The National Council for Curriculum and Assessment is currently reviewing the national school curriculum with recommendations to be published some time next year. I call on the Minister to ensure that the time allocated to physical education is increased and that the manner in which it is delivered changed in line with the Points for Life initiative that was introduced in the Seanad and delivered in a pilot programme in 2013 and 2014 under the guidance of the Professional Development Service for Teachers. It is not just me requesting this. There are teachers, parents, coaches and many people in our community who unanimously agree that it should be done. We all know about the value and importance of physical education in a child's development and overall well-being. It is now time to do something about it and I believe this is the way we can go forward. I call for a debate on this issue at some time in the near future.

Photo of James HeffernanJames Heffernan (Social Democrats)
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A Private Members' motion from the Social Democrats was moved in the Dáil last night calling for the establishment of an anti-corruption agency. This is most timely. It is something we announced a number of weeks ago. The "RTE Investigates" programme was only the tip of the iceberg. Corruption is endemic in public life and includes more than just three county councillors. It stretches to the heart of what we do. We have seen it in the past in respect of various tribunals such as the Mahon and Moriarty tribunals and issues relating to land rezoning. There could have been a tribunal for each local authority in the country. If one scratches the surface in respect of many of the land banks that could no longer be financed by local government, were bought at a premium level during the boom years and are now under the Local Government Management Agency, which is essentially a NAMA for local government, and if one saw the deals that were done in acquiring those sites one would draw some very interesting conclusions. From issues relating to Anglo Irish Bank, which has become IBRC, to the sale of Siteserv and NAMA properties, one can see that it is rotten. Some parties are decrying it when they have been complicit in it for many years. Some of the more newer Members of Leinster House have been giving out about corruption. Parties that cover up other areas like child abuse and sex offences cannot have any credibility when it comes to issues relating to corruption.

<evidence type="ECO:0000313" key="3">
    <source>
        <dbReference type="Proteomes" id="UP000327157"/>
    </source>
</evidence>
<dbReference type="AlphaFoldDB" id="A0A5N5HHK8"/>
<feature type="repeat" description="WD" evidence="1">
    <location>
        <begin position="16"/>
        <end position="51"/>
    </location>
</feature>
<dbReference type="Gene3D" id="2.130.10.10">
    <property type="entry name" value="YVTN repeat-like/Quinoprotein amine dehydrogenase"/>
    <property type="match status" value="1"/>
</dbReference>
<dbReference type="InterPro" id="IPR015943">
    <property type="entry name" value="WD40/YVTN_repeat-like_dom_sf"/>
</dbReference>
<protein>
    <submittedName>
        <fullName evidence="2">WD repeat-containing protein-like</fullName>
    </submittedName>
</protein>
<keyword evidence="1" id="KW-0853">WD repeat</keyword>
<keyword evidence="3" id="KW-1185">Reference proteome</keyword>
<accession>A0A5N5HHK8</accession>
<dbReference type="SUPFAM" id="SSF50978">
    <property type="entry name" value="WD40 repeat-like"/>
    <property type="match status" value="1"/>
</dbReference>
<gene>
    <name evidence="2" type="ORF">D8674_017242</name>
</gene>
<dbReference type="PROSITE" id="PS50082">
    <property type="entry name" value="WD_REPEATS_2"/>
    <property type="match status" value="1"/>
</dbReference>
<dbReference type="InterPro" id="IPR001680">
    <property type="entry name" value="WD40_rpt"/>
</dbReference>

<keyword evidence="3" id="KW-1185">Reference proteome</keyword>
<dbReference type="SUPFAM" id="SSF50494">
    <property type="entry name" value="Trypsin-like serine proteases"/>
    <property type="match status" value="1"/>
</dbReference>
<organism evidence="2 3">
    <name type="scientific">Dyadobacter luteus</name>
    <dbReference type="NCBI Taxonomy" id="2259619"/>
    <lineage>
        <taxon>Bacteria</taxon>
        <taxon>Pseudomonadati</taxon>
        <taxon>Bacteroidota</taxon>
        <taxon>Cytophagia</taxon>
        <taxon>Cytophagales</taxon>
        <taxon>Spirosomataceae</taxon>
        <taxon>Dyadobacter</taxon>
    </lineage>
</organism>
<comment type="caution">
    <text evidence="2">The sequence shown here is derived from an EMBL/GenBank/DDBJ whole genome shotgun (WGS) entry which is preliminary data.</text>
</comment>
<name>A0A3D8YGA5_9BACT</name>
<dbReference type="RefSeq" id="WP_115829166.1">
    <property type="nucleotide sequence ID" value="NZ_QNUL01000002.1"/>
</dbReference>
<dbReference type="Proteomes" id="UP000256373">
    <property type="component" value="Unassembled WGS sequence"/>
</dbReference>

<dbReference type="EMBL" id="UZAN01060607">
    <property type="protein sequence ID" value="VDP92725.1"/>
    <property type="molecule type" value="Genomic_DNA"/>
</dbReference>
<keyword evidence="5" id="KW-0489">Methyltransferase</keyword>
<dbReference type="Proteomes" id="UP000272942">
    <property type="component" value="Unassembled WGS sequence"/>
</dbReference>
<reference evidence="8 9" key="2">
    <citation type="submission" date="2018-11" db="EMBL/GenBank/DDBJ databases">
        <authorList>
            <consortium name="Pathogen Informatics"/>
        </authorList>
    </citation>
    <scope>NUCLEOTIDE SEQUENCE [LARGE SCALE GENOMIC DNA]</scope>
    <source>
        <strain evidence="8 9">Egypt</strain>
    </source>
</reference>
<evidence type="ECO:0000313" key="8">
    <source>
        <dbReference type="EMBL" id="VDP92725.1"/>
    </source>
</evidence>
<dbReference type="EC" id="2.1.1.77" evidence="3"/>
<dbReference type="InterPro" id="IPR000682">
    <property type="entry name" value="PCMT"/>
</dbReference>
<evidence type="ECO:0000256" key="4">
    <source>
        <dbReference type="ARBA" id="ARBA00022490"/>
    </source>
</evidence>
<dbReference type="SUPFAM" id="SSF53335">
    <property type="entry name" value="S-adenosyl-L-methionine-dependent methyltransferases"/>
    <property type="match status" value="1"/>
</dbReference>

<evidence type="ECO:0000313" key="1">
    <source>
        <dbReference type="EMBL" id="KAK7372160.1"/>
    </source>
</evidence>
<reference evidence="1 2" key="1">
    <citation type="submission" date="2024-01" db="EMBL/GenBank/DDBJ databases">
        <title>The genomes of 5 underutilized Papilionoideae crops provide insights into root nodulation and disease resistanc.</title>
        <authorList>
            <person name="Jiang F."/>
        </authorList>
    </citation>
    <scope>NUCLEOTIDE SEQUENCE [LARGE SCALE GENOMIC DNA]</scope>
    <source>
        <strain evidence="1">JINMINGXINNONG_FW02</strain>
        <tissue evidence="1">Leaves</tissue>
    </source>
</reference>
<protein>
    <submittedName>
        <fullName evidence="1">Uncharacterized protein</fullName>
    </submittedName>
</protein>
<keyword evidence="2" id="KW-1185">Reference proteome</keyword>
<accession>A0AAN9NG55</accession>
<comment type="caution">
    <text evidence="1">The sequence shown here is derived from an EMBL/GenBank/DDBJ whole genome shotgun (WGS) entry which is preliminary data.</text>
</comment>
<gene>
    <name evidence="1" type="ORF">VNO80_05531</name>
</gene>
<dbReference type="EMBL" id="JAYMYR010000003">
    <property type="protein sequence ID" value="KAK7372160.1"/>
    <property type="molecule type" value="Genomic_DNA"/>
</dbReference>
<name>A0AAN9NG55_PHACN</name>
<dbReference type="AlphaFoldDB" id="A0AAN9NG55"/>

Photo of Fidelma Healy EamesFidelma Healy Eames (Fine Gael)
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Can the Senator clarify what that means? What parties is he referring to?

Photo of James HeffernanJames Heffernan (Social Democrats)
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I will clarify what I mean. I consider Sinn Féin and the Provisional IRA to be groups that have covered up rape and child abuse.

Photo of Paddy BurkePaddy Burke (Cathaoirleach of Seanad; Fine Gael)
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Through the Chair. Has the Senator a question for the Leader?

Photo of Trevor Ó ClochartaighTrevor Ó Clochartaigh (Sinn Fein)
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Where is your evidence?

Photo of James HeffernanJames Heffernan (Social Democrats)
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My evidence is not sitting too far away from me.

Photo of Paddy BurkePaddy Burke (Cathaoirleach of Seanad; Fine Gael)
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Has the Senator a question for the Leader?

Photo of James HeffernanJames Heffernan (Social Democrats)
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I do have a question for the Leader. I call on Government Deputies and I call on my Senatorial colleagues to call on Government Deputies to support this motion to establish an anti-corruption agency. It is essential if we are to restore confidence in Irish public life. It is very timely measure and one that the public demands from politicians.

Photo of Maurice CumminsMaurice Cummins (Fine Gael)
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Senator MacSharry proposed that the Minister of State, Deputy Harris, come to the House to debate the issue of flooding. Most of the contributions on the Order of Business this morning concerned flooding. I have a comprehensive document on flooding that I can read out to the House but I have no intention of doing so this morning. In the other House, the Minister of State gave a comprehensive reply to a Topical Issue debate on the issue yesterday and I suggest that Members read it. However, as so many people have asked for a debate, the Minister of State will be attending the House for two and a quarter hours to deal with the Finance Bill 2015 so I suggest that with the consent of the House, we give 15 minutes at the end of that debate to the Minister of State to make a statement on the question of flooding, what is going on, what has happened and what is about to happen. This way, I am trying to facilitate the House.